The Chronicle of Higher Education. August 29, 2014.
Previous research has shown that international students at American colleges and universities tend to be concentrated in specific areas, such as business and engineering. Now a new report from the Brookings Institution goes deeper in telling us who these students are, which cities they are coming from, and where they end up staying.
Nearly one in three international undergraduate students comes to the United States to study business, management, or marketing, according to the Brookings researchers, who looked at more than a million F-1 visas from 2008 to 2012.
And it’s not just the undergraduates. Close to 30 percent of all master’s-degree students who came to the United States during that time studied business.
Much of the research on foreign students at American colleges has focused primarily on broad national trends or narrowly on individual campuses. Neil G. Ruiz, who conducted the study at the Brookings Institution, says the new data can be important for local leaders to know the student resources in their communities.
“Foreign students are potentially your high-skilled workers or are your future economic ambassadors that can bridge the economies of their hometowns abroad and their newly adopted hometowns of their schools,” he wrote in an email. Because they know the language here and at home, they are able to help with increasing trade, foreign investment, and sharing knowledge, Mr. Ruiz explained.
For higher-education leaders, the new data provide a deeper understanding of where students are located and what they are interested in studying. That could aid recruiting efforts or with opening up campuses abroad.
The data also highlight some interesting trends. For example, two-thirds of all international students in the United States enrolled in business programs or science, technology, engineering, and mathematics—the STEM fields. That compares to 48 percent of all domestic students who enrolled in those fields.
The top source cities for business students during the five-year period were Beijing, which sent 15,382 students, and Seoul, South Korea, which sent 12,509.
Rahul Choudaha, chief knowledge officer and senior director of strategic development at World Education Services, a nonprofit international-education research company, said students from China and South Korea come to the United States to study business as it’s seen as valuable in their home countries’ competitive job markets. Those students are looking for an educational experience abroad, which tends to be associated with prestige, he said.
Engineering was especially popular with international doctoral students—more than a quarter of them were enrolled in that discipline. The top source city for foreign students in the STEM fields, Hyderabad, India, sent nearly 9,000 students to the United States seeking engineering degrees—a figure topped only by the number studying computer and information sciences. Of all students coming from Hyderabad, more than nine out of 10 were studying for a master’s degree.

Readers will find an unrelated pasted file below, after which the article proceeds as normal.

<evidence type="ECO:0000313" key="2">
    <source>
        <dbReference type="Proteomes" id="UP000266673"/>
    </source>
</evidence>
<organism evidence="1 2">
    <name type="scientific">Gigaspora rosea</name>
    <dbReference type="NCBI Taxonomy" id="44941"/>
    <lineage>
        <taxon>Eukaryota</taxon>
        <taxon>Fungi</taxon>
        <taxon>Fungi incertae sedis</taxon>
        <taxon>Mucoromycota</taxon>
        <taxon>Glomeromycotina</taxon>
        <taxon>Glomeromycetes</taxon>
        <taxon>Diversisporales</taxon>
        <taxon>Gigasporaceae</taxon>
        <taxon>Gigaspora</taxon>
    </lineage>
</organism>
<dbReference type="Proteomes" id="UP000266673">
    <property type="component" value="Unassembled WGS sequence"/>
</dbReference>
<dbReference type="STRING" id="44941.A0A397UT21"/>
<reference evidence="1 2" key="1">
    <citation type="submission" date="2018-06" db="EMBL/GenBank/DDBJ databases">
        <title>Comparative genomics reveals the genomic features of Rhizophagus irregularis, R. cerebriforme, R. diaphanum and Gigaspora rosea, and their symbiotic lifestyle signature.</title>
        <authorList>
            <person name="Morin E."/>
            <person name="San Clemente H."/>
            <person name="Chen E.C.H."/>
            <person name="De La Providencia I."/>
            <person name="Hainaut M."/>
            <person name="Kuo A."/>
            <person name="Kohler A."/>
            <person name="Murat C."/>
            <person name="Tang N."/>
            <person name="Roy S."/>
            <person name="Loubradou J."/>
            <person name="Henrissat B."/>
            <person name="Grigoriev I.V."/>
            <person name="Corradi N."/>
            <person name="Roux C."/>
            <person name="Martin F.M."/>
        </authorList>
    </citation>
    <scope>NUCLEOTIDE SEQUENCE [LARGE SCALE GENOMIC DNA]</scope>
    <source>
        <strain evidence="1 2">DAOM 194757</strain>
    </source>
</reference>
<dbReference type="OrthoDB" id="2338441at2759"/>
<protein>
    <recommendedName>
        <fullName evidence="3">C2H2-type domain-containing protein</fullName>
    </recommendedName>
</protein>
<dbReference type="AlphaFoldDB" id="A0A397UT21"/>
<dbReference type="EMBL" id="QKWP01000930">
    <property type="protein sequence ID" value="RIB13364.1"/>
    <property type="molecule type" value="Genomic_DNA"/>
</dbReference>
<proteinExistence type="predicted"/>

Much of that preference for engineering and other STEM-related majors is connected to factors like the student’s sociocultural and economic level, said Mr. Choudaha. But, over all, he said, Indian students are interested in finding pathways to the information-technology industry in the United States.
“Indian students are consolidated in master’s degrees rather than bachelor’s degrees because there is a huge supply of undergraduate engineering students who find jobs in IT, and they try to give their career a major upgrade by coming to the U.S.,” he said.
Some regions are particularly attractive to certain students. Eighty percent of international students in the area of Beaumont-Port Arthur, Tex., studied a STEM field—and most of them (57 percent) hail from India. A majority of those students attended Lamar University. “We have a lot of oil refineries and oil-industry businesses in the area,” said Larry Acker, a spokesman for the university. “So the engineering students are in demand.”
But while students are studying in the Beaumont-Port Arthur area, the region is the third worst over all among the metro areas when it comes to students’ staying after graduation. Only Erie, Pa., and Binghamton, N.Y., saw a greater percentage of international students leave the area upon graduation.
Although federal law makes it difficult for international students to remain in the United States permanently, it does permit graduates to stay up to two years after they complete their degrees, and the Brookings study tracked that data. Perhaps not surprisingly, the New York metropolitan area had the nation’s largest percentage of students staying, with 75 percent of graduates working for a local New York employer.
But the second highest was Honolulu, thanks to its hospitality schools. Students stay to work in the area’s large hotels or travel companies. Seattle, with slightly less pleasant weather, was third in keeping its international students in the area. Many stayed and worked in the software or information-technology fields, according to the Brookings study.
Other tidbits of interest: While STEM and business majors accounted for two-thirds of international students, others came to the United States to study the arts or other creative fields. Seoul topped the list for sending students to study visual and performing arts, with 4,358 students. The city also ranked first for students studying theology in the United States, with 4,100.
And some students come to study in programs that are not widely available in their own countries. More than 6,300 students studied homeland security. Riyadh, Saudi Arabia, and Hangzhou, China, were the top two source cities for those students.
Correction (8/29/2014, 11:21 a.m.): This post originally misstated the name of a university in the area of Beaumont-Port Arthur, Tex. It is Lamar University, not Lamont. The post has been updated to reflect this correction.